I don’t feel festive yet. It’s weird this year. I’ve made lots of Christmas art (my day job is in a school), sung jingle bells approximately 12,142,243 times since November ended, and wrapped a whole lot of presents in brown and blue and red and green paper. But even still. I have a sneaking suspicion it might be the weather. It isn’t crisp enough. It doesn’t bite my hands on the way to the bus stop, redden my cheeks.
Maybe it’s that my family are a county and a country away, and I haven’t seen them in far too long. I’m going home on the 23rd. There’ll be a tree, my parents and my brother. My Nana. My friends, their babies. Five new people came out of my friends this year is a weird sentence, but a true one. Little lives began. And now they’re having Christmas for the first time.
They’ll learn about the magic, about being thought of. Presents carefully chosen, rewarding their role in the family. Their importance. And as they grow, they’ll start to give things back, more and more. And love isn’t about things. But sometimes, it is nice to get a trinket. Something symbolic. To remind you of your family. A friend. An amulet. Safe passage through the all-too-early dark.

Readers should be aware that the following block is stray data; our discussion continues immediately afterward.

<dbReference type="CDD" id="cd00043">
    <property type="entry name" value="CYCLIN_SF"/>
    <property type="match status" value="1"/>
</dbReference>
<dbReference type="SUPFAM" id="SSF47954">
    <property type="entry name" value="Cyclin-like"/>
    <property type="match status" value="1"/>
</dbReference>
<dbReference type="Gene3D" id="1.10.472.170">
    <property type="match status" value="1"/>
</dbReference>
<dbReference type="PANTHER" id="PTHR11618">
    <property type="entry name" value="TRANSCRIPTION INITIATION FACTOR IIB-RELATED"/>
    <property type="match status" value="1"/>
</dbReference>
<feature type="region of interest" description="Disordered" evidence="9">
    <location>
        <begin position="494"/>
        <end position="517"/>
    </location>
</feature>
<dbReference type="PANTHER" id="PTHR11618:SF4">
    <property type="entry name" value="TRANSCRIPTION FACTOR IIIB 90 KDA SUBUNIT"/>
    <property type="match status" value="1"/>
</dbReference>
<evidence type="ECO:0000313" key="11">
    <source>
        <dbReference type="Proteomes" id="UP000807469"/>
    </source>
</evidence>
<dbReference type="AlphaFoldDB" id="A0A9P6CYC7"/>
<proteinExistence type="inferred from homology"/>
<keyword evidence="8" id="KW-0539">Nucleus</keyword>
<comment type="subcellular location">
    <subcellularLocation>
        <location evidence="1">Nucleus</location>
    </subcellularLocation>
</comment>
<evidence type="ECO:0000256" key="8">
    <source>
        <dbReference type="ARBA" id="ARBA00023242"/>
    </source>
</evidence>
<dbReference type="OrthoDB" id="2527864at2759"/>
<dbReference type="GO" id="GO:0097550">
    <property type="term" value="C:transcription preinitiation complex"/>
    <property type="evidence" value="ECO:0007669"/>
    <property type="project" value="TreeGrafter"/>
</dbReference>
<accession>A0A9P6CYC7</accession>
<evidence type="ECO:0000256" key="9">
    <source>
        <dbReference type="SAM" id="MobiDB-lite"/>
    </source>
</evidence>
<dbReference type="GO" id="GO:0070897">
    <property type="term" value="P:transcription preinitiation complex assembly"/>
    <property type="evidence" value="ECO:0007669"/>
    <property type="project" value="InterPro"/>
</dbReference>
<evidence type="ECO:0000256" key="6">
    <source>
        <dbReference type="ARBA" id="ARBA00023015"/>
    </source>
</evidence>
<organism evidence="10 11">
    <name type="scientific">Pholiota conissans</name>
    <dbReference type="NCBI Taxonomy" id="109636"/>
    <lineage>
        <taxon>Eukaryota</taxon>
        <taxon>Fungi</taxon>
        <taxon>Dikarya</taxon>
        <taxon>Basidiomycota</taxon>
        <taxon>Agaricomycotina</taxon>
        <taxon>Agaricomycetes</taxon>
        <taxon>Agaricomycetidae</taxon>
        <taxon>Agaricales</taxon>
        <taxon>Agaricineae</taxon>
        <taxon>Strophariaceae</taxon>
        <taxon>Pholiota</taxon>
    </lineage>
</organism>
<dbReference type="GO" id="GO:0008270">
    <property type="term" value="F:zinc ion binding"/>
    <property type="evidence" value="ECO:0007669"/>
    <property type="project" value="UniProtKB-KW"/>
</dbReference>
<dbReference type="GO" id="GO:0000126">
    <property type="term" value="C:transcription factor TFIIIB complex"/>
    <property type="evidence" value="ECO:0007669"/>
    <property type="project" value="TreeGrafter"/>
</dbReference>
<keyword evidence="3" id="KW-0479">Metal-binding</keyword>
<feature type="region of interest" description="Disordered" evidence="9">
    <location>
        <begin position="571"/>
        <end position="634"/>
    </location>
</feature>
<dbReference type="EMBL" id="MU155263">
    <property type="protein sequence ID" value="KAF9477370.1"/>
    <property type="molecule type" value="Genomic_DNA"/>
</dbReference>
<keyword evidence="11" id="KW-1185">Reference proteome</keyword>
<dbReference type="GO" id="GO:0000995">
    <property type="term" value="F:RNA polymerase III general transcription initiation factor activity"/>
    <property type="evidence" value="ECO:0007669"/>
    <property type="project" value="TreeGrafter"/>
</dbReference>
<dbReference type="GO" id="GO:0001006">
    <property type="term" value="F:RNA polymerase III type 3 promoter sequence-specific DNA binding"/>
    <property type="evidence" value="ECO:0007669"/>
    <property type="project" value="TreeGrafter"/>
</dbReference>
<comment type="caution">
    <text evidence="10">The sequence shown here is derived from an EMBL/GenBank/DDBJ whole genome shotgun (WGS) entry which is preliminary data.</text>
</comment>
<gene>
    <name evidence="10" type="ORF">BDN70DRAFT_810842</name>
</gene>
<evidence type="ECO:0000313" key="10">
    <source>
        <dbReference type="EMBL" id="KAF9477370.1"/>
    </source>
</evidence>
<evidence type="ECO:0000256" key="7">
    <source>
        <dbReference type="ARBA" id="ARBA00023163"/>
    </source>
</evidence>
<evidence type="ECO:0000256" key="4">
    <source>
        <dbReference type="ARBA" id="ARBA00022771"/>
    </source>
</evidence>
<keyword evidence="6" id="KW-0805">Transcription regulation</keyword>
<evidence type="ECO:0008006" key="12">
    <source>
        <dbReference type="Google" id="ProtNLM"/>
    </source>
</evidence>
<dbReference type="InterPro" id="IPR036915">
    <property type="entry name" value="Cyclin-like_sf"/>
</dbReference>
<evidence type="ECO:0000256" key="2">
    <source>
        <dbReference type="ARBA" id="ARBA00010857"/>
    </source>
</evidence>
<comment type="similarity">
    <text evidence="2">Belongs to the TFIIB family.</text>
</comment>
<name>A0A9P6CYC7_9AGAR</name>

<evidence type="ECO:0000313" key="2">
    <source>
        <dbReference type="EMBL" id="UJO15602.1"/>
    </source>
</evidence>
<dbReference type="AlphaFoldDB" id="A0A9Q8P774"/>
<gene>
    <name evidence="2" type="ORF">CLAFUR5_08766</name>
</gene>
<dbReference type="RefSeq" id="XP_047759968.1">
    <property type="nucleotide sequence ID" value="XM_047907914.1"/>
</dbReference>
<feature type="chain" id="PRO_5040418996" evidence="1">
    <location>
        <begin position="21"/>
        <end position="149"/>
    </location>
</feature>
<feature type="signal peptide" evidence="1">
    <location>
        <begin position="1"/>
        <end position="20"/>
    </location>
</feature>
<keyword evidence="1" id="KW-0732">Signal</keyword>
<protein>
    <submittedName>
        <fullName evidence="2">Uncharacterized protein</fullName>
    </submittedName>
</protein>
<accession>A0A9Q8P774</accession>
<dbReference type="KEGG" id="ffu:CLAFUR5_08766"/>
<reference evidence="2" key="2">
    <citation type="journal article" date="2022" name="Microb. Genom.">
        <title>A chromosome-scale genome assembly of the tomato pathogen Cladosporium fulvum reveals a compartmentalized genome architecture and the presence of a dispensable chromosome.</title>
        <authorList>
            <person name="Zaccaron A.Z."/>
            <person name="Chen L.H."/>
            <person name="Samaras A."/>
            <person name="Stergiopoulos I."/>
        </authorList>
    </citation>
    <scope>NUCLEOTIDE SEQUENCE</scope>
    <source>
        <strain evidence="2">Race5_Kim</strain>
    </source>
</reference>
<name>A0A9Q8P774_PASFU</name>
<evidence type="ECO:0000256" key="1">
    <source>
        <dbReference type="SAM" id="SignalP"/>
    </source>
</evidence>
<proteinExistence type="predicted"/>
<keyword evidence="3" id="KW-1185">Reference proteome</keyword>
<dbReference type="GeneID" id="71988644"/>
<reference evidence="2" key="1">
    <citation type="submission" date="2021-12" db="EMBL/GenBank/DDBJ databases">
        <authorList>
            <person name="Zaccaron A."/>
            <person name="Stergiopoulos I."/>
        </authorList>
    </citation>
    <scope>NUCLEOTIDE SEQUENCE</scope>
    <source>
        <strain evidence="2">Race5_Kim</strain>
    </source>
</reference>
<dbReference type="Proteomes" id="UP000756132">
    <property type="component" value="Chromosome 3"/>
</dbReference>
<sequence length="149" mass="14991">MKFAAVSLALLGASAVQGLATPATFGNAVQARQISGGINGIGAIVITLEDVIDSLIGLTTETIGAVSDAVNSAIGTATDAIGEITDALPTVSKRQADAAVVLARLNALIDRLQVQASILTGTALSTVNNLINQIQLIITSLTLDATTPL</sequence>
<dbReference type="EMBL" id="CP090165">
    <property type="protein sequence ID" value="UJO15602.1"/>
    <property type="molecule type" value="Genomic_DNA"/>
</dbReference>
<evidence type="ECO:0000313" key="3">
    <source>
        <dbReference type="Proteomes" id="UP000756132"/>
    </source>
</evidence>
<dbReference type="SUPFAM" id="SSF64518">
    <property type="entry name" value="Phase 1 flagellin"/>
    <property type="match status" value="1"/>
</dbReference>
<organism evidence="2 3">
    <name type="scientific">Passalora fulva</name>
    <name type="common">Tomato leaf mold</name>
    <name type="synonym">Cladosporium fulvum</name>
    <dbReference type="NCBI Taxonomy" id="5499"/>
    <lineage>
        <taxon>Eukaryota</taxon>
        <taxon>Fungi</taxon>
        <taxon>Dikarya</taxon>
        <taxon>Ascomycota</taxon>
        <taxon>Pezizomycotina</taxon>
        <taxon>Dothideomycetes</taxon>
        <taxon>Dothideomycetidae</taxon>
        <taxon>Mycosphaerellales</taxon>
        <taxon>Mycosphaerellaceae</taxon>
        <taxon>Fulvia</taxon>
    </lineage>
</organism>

Lights around the house to ward off night. There’s something pagan that clings to Christmas still. We huddle together, stringing fairy lights. Taking trees inside. Wrapping secret boxes behind closed doors.
And I still remember Santa visiting on Christmas morning when I was four, or maybe even five. My breath in the air, neck straining to the roof to look for Rudolph. The blue kangaroo the man in red gave me. And how special it was. Because it had been chosen just for me. I held it close. It’s in the attic of our old house now, blue fur patchy, still with gleaming eyes. I am a blue kangaroo. It says to me. I am a magic thing that Santa gave you. So many things are possible. It says. If you believe. Look at me. Kangaroos are not supposed to be blue, Deirdre. And here I am.
Tomorrow, in the school, we will sing carols. We will look at lights. We’ll celebrate the hard work that we’ve done to get to Christmas. This year was long, and some of us got lost. And some were born. There were happy things and there was sadness. And the Spring, Summer, Autumn stretch out in front of us. And then another Winter. And another.
But on the twenty-third, I’ll be beside my brother on a train. Moving away from real life for a short spell. To a harbour full of things that sparkle. Chocolate wrappers, sequins, eyes and smiles.
I don’t feel festive yet. But there’s a part of me that knows it’s coming. The certainty of that is gift enough.
Have a shining Christmas, I hope that there’s a candle in the window to guide you to a place where you feel safe. I hope you think of others and are thought of. And most importantly, I hope that you all get blue kangaroos